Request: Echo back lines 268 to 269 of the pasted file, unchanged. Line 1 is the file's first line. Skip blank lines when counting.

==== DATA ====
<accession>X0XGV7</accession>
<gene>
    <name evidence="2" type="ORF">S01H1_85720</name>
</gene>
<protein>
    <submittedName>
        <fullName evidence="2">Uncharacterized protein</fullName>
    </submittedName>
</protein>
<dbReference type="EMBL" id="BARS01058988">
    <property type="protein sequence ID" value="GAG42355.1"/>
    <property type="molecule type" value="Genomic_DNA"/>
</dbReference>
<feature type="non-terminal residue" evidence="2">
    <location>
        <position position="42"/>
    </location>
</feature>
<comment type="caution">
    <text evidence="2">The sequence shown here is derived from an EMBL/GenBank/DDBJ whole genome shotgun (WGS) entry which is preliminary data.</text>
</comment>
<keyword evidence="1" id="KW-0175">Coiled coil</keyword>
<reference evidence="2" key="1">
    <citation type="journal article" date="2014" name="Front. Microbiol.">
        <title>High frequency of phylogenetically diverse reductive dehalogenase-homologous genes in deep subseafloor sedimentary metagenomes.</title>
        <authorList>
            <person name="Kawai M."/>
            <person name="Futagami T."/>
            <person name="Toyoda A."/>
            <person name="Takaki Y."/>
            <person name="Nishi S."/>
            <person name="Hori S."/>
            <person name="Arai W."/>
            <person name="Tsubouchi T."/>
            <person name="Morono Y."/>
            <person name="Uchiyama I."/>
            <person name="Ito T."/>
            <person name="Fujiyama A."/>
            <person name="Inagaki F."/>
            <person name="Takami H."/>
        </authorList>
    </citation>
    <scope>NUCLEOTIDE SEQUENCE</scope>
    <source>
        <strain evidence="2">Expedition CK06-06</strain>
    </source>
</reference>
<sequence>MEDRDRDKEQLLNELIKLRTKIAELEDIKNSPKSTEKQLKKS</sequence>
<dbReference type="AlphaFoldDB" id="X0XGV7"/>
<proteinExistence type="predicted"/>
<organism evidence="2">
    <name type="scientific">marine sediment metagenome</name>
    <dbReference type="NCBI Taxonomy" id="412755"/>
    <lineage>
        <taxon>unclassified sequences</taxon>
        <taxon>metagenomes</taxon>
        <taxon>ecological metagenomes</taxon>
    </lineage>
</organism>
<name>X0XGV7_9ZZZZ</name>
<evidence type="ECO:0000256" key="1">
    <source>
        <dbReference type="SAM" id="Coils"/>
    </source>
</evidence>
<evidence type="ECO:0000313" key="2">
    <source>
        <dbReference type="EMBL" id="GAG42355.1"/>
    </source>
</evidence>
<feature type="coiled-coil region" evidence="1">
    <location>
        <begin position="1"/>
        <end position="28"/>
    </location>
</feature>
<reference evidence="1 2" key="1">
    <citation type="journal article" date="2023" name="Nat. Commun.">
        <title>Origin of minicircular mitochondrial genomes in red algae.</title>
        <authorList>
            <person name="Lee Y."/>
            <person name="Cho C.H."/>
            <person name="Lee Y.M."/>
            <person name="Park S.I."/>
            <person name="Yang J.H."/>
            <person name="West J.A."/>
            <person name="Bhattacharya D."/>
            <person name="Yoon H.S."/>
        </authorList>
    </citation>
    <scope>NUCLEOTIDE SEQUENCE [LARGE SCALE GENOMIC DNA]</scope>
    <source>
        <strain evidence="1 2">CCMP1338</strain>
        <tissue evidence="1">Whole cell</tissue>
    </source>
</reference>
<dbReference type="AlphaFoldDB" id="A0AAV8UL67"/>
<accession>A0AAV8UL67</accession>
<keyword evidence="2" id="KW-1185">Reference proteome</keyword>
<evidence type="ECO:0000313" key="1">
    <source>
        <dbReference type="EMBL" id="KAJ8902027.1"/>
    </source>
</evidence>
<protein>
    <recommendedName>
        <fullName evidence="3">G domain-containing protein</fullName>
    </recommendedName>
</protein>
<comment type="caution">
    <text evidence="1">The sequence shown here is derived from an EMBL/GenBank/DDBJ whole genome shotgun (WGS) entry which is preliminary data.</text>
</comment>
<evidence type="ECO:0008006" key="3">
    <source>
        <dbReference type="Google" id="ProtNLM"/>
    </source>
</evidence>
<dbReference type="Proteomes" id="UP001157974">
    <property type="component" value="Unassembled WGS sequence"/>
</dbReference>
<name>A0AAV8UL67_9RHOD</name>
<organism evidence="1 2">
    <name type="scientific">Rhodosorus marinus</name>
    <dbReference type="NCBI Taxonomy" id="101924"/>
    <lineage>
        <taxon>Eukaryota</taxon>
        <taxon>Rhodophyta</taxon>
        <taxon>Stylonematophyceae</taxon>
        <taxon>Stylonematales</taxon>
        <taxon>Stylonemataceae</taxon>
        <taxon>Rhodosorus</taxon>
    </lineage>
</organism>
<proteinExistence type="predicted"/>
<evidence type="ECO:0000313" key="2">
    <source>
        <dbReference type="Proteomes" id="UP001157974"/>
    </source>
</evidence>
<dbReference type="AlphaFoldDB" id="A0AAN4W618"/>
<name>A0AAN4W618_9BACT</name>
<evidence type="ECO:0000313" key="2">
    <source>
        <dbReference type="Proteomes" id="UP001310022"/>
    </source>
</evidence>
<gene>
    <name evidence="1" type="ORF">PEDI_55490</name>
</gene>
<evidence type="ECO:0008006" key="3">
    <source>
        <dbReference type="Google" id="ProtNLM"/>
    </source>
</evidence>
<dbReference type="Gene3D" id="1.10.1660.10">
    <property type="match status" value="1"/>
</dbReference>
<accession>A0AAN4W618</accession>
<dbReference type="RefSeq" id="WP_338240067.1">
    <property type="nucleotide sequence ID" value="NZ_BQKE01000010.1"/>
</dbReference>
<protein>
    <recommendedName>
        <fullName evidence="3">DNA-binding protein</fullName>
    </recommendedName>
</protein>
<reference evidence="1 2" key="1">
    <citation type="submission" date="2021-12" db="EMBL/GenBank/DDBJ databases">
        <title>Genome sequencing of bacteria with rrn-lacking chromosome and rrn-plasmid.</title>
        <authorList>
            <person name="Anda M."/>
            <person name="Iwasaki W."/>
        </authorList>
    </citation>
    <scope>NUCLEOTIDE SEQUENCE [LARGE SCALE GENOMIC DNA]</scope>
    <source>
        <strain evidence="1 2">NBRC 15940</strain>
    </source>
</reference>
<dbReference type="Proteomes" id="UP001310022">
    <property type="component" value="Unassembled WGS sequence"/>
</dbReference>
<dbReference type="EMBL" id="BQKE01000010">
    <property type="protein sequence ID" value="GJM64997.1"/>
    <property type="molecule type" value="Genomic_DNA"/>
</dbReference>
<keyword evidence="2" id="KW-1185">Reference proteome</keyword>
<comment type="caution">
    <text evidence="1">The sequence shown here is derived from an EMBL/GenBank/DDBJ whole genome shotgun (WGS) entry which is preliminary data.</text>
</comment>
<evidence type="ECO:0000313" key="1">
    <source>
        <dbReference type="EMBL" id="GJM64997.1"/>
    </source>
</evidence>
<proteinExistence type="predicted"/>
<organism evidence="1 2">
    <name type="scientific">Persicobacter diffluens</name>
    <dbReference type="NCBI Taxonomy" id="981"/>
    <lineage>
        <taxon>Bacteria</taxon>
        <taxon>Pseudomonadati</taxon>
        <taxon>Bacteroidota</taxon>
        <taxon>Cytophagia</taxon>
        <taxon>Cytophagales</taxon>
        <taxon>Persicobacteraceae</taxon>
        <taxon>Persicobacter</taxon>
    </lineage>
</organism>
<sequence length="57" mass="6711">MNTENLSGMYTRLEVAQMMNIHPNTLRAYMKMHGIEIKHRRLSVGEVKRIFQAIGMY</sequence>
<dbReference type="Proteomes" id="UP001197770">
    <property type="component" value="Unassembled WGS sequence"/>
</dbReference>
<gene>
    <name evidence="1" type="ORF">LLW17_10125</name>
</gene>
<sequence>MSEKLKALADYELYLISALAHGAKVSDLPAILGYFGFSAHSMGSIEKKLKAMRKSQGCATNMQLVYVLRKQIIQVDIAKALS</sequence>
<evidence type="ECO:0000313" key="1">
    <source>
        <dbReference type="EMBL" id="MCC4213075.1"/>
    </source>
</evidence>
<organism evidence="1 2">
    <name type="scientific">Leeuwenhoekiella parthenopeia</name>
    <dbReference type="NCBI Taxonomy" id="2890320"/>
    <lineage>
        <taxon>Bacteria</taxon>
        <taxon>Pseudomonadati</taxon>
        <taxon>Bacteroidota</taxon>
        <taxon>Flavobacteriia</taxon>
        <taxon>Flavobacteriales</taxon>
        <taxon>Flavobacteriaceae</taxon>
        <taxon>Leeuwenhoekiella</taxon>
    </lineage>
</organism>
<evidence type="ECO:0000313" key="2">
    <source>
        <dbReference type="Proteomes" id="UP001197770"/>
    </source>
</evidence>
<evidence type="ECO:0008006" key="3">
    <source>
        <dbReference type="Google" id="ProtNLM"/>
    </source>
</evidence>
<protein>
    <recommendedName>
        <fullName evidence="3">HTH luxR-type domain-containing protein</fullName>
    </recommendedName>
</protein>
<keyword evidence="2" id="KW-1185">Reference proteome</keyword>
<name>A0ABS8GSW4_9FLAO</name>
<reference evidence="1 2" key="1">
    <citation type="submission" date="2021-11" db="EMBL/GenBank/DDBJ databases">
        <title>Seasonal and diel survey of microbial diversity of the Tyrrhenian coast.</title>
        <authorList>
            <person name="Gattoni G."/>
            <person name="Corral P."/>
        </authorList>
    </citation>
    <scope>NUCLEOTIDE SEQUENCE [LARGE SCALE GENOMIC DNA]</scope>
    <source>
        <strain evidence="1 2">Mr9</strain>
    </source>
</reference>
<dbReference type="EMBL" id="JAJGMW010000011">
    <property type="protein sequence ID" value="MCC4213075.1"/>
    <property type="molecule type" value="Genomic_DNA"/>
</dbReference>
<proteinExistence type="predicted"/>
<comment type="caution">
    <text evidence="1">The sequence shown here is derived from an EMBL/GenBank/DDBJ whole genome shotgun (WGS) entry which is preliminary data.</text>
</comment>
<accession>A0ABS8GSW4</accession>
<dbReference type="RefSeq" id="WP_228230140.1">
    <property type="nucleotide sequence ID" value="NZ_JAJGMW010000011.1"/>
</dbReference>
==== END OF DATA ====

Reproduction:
    <property type="molecule type" value="Genomic_DNA"/>
</dbReference>